PART 2: Advanced lessons about GOES-R channels, developed for NWS forecasters
The following lessons (developed by COMET) are likely suitable for graduate students:
This lesson introduces seven of the ten infrared imager bands on the GOES R-U ABI (Advanced Baseline Imager). It examines the spectral characteristics of each band to facilitate a better understanding of band selection and what each band observes, and to shed light on some of the many potential applications.
This lesson introduces you to three of the four near-infrared imager bands (at 1.37, 1.6, and 2.2 micrometers) on the GOES R-U ABI (Advanced Baseline Imager), focusing on their spectral characteristics and how they affect what each band observes. For information on the 0.86 micrometer near-IR "veggie" band which is not included here, refer to the Visible and Near-IR Bands lesson.
This lesson introduces you to the two visible and one of the near-infrared imager bands on the GOES R-U ABI (Advanced Baseline Imager), focusing on their spectral characteristics and how they affect what each band observes. Also included is a brief discussion of the customization of visible enhancements as an important consideration for improving the depiction of various features of interest.
This lesson describes the need for real-time lightning information and the capabilities of the Geostationary Lightning Mapper (GLM), which will fly on the next-generation GOES-R satellites as the first operational lightning detector in geostationary orbit.
This lesson is an abbreviated review of the scientific basis for using visible and infrared satellite imagery. The concepts and capabilities presented are common to most geostationary (GEO) and low-Earth orbiting (LEO) meteorological satellites. Basic remote sensing and radiative theory are reviewed using conceptual models to help organize scientific concepts. Some imagery is also included to illustrate concepts and relate them to sensor observations.
Full collection of training lessons developed by COMET and other groups to prepare forecasters for GOES-R:
Satellite Foundational Course on GOES-R (SatFC-G) for NWS forecasters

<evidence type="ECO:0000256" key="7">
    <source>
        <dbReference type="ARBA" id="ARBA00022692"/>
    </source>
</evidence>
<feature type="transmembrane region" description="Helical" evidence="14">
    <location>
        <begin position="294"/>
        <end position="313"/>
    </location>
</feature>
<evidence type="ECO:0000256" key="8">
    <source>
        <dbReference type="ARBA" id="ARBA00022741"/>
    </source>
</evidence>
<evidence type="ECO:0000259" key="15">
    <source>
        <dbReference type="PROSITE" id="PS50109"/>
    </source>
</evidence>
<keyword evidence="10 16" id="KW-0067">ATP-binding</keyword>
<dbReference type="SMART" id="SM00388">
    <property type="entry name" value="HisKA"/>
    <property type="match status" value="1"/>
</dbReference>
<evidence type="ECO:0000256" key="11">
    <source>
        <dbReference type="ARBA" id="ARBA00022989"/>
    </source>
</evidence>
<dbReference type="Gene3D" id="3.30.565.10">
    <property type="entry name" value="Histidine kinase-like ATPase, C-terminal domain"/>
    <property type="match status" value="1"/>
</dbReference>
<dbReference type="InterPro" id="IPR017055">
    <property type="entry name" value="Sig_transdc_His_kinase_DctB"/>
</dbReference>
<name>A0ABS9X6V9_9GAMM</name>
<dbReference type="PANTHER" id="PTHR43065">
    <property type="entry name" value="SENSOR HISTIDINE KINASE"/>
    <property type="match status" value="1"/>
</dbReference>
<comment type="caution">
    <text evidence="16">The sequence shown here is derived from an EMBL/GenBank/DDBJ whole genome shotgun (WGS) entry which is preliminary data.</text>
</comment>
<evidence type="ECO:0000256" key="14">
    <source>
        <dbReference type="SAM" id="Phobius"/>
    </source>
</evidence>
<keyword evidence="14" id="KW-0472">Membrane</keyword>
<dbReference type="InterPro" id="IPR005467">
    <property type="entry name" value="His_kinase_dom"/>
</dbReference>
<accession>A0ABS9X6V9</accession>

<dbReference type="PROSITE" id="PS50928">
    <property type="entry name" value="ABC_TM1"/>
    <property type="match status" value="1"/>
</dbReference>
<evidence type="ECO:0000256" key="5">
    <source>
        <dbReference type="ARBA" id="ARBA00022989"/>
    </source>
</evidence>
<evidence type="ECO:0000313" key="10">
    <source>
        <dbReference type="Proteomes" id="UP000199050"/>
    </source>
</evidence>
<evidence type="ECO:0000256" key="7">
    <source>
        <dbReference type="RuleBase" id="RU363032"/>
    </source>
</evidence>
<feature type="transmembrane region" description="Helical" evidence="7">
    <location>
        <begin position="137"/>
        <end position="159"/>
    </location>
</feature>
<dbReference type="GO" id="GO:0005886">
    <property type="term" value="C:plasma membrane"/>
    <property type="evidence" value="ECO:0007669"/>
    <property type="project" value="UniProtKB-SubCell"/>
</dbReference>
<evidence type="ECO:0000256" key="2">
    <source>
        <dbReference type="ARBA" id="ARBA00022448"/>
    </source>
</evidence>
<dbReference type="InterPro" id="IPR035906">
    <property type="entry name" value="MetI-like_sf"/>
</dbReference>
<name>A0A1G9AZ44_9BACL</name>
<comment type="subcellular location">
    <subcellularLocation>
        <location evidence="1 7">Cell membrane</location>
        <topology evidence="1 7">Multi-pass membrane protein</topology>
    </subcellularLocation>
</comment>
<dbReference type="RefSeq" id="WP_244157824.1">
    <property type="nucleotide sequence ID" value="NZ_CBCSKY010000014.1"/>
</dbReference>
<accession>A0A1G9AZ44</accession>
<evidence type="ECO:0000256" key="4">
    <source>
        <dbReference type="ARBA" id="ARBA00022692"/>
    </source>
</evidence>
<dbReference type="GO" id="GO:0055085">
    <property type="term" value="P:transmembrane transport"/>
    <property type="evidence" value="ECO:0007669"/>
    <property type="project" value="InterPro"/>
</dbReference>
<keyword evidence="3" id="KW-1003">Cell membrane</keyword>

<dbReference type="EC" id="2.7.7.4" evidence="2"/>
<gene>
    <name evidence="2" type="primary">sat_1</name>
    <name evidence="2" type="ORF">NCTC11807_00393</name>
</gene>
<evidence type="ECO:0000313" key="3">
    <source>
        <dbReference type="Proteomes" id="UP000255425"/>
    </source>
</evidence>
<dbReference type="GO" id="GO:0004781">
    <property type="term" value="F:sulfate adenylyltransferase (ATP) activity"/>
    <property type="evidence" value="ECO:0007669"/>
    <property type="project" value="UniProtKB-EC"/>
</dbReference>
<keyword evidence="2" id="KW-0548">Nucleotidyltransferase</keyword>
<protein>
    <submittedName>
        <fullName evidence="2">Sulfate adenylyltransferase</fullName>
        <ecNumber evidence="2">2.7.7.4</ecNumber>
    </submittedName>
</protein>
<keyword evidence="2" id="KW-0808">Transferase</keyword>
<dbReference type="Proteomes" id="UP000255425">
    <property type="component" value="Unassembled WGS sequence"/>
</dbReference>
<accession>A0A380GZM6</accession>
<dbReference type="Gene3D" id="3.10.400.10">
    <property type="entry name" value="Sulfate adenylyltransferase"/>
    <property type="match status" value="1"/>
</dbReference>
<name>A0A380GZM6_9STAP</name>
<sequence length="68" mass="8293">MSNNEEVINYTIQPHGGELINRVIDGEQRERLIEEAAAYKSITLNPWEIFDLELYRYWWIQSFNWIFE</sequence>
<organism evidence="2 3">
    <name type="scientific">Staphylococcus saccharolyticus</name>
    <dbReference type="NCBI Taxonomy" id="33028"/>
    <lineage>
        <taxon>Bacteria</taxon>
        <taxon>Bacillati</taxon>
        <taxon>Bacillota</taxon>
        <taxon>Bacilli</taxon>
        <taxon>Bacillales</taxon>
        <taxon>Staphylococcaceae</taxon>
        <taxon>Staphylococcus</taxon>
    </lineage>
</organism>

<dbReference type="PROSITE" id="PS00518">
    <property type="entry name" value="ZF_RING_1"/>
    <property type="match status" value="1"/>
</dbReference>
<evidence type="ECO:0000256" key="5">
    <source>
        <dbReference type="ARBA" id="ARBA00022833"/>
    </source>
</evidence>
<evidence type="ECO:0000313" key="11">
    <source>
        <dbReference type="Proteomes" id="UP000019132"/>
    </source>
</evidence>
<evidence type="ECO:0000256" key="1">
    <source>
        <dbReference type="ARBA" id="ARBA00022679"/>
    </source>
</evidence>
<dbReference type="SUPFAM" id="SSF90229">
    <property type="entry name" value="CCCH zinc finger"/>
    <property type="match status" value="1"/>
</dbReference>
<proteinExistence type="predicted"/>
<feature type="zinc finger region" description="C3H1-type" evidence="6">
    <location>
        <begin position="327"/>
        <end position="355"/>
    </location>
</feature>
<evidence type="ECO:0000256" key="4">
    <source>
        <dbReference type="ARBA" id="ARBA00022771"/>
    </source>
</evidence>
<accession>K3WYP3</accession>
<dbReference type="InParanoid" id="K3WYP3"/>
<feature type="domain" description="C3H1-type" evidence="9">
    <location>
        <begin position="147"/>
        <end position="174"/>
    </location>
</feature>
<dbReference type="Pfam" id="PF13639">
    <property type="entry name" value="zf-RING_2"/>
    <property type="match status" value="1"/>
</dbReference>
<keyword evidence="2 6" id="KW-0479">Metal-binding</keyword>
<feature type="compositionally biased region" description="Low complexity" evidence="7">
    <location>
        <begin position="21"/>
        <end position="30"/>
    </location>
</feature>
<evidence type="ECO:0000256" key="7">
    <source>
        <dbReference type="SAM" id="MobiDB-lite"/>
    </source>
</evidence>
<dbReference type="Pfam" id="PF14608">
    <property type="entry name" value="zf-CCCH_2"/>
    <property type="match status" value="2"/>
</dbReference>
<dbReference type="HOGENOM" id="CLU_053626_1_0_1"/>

PART 3 - General lessons on satellite remote sensing
The second edition of the popular "Remote Sensing Using Satellites" module updates imagery of recent hurricanes as well as other phenomena from more recent satellites. The suggested audience for this module is high school and undergraduate students. Learn about remote sensing in general and then more specifically about how it is done from satellites. We will focus on the visible and infrared channels, those commonly seen on television broadcasts. Come explore the view of Earth from space and see what we see. In the second chapter, we focus even more on hurricanes and specifically Hurricanes Jimena (2009), Ike (2008), and Irene (2011).
This lesson presents the scientific and technical basis for using visible and infrared satellite imagery so forecasters can make optimal use of it for observing and forecasting the behaviour of the atmosphere. The concepts and capabilities presented are common to most international geostationary (GEO) and low-Earth orbiting (LEO) meteorological satellites since their inception, and continue to apply to both current and newer satellite constellations. The lesson reviews remote sensing and radiative transfer theory through a series of conceptual models. Discussions contain explanations of the different Meteosat First Generation imager channels and the phenomena that they can monitor individually and in combination. Note that most of images are from Meteosat and depict weather conditions over Africa, although some GOES (pre-GOES R) imagery is included.